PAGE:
Waukesha to Milwaukee: Begin Water Sale Negotiations Now or Lose Opportunity
Waukesha Water Utility General Manager Dan Duchniak informs Milwaukee Mayor Tom Barrett that Waukesha "can wait no longer" for the Lake Michigan community to begin negotiations.
Milwaukee’s stance on Waukesha’s future water service area – an area that is set by the Southeastern Regional Planning Commission and the Wisconsin Department of Natural Resources – is preventing the Lake Michigan community from negotiating with Waukesha a water sales agreement, warned Waukesha Water Utility General Manager Dan Duchniak in a letter to Milwaukee Mayor Tom Barrett.
“Milwaukee cannot unilaterally overturn state laws on water supply service areas,” Duchniak said in the letter.
In order to be considered in the negotiation process, Milwaukee must immediately authorize negotiations in “good faith” for Waukesha that would include the city’s entire future water service area. The Milwaukee Common Council recently passed a resolution to begin negotiations with Waukesha, but with the caveat that it only negotiate for water sales to the current water service area. By excluding the future water service area, the resolution has effectively killed negotiations.
The Waukesha Water Utility first approached Milwaukee to negotiate a water sales agreement as it attempts to meet a June 2018 EPA mandate to reduce radium levels in its water supply. The city is also addressing problems with declining water quality and water levels in its groundwater system.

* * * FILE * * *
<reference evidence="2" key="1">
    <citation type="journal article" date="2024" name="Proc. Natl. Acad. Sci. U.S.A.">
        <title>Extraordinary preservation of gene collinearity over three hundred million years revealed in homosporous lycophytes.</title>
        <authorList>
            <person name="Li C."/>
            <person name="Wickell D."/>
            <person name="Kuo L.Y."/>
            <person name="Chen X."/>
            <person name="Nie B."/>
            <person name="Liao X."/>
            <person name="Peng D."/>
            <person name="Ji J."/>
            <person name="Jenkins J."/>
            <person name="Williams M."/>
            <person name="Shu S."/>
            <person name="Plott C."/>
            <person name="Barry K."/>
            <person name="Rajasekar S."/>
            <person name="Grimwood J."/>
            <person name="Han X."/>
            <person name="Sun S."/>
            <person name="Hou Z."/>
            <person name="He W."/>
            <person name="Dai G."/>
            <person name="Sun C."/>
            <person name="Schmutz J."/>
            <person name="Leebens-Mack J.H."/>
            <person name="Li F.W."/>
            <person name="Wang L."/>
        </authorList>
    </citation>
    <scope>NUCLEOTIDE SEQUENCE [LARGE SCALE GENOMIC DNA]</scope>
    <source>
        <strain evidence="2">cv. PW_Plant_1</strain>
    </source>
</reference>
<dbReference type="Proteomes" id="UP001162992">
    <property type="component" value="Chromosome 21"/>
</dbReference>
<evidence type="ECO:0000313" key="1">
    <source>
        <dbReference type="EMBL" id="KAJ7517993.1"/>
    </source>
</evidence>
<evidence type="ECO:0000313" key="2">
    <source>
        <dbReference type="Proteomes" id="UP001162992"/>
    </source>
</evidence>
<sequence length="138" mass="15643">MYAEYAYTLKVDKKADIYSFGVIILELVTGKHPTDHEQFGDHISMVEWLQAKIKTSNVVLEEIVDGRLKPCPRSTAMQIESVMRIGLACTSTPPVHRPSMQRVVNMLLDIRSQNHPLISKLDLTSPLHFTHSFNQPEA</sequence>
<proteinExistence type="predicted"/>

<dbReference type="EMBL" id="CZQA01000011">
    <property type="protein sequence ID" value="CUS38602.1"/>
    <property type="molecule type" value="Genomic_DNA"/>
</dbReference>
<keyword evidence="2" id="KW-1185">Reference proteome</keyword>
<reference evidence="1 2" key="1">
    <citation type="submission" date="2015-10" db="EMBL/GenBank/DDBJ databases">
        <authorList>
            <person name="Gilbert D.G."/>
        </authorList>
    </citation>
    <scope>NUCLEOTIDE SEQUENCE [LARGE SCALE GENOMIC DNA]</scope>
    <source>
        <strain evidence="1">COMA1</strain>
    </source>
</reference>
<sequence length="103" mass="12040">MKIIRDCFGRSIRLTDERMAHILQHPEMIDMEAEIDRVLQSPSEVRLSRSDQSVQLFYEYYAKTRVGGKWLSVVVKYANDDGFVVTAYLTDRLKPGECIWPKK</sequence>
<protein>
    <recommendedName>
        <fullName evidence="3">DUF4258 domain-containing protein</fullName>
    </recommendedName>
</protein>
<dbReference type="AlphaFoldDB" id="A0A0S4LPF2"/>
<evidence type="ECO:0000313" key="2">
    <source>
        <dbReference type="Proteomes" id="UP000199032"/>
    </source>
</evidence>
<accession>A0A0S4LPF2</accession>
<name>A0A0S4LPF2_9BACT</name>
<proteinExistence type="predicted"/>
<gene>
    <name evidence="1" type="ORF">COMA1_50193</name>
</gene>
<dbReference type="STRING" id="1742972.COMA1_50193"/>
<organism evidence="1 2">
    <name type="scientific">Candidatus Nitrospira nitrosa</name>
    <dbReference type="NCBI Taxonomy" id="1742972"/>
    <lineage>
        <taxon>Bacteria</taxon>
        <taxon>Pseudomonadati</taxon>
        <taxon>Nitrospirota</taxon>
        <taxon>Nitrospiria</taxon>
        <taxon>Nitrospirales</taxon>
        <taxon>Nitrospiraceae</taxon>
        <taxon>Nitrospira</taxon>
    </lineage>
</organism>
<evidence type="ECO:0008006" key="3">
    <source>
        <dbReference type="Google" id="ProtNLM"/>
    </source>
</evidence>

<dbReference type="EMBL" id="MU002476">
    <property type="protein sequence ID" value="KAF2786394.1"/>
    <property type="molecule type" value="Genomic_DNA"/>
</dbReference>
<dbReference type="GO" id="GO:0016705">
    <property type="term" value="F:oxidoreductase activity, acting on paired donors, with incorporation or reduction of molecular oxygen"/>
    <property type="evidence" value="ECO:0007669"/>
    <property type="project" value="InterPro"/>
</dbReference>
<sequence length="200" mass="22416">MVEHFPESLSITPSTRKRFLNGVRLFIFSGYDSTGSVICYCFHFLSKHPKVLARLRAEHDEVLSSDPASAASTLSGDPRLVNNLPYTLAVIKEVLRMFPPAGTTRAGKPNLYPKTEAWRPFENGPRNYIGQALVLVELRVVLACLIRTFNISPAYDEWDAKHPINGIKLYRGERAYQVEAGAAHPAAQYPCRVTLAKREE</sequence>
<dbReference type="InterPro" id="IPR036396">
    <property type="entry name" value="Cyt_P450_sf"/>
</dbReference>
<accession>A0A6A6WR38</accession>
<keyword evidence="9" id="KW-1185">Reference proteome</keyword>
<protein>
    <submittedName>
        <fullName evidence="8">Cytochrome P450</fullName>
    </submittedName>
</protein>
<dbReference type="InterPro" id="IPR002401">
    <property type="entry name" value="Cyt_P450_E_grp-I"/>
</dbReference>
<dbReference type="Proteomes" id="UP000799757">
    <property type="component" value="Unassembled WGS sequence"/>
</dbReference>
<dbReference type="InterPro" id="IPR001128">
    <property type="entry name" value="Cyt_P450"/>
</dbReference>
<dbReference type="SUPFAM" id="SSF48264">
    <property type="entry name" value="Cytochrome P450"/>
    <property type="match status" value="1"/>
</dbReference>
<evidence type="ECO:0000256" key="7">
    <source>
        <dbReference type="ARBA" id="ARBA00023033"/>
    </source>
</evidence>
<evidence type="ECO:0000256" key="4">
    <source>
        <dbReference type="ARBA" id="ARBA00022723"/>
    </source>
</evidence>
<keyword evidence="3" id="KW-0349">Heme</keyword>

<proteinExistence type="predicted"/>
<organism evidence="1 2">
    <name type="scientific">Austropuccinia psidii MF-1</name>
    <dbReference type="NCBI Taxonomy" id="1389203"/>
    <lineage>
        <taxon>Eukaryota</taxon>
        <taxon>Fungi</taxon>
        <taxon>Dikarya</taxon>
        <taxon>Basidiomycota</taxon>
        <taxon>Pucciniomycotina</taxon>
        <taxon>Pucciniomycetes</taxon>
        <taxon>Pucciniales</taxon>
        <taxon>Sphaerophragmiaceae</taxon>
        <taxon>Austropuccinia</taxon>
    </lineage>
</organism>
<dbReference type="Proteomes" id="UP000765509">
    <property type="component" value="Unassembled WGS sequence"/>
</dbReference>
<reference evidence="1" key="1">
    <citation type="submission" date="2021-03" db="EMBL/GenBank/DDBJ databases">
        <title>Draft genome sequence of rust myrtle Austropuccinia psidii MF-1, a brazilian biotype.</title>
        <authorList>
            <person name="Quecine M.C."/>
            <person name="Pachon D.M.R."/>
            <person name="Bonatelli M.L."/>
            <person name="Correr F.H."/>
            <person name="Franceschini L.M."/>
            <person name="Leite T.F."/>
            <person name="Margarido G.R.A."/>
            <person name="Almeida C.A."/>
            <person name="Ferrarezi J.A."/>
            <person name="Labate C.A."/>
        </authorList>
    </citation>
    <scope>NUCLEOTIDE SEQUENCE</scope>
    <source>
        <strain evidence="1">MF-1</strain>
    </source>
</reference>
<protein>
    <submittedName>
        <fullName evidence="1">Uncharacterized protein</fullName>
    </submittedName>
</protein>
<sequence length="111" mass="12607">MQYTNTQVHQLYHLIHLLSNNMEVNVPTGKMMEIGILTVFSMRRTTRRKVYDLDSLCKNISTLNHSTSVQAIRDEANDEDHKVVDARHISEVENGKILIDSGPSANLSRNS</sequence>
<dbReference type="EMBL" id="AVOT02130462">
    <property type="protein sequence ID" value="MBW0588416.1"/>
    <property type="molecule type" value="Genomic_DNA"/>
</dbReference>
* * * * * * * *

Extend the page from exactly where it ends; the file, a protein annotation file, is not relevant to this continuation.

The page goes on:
“After completion of a year-long preliminary process, we are still waiting for meaningful negotiations to be authorized,” Duchniak said in the letter. “We can wait no longer. In comparison, we were able to commence discussions on details with Oak Creek and Racine almost immediately after our request.”
Waukesha is anticipating a water sales agreement to be finalized between Waukesha and either Oak Creek or Racine by the end of summer.
The Waukesha Common Council agreed two years ago to apply for Great Lakes water as its primary option to reduce the radium levels. The city needs approvals first from the DNR and the Wisconsin governor. Then the application advances to all the Great Lakes states, which have to also approve the application because Waukesha is located just outside the Great Lakes basin.
The city's application to divert the water from Lake Michigan is currently pending with the Wisconsin Department of Natural Resources
Waukesha is looking to pipe water from Lake Michigan; it also plans to return the water to the Great Lakes.
The first of several water rate increases because of the project has already been implemented. The Public Service Commission approved a 27 percent rate increase last week as Waukesha looks to develop a new water source.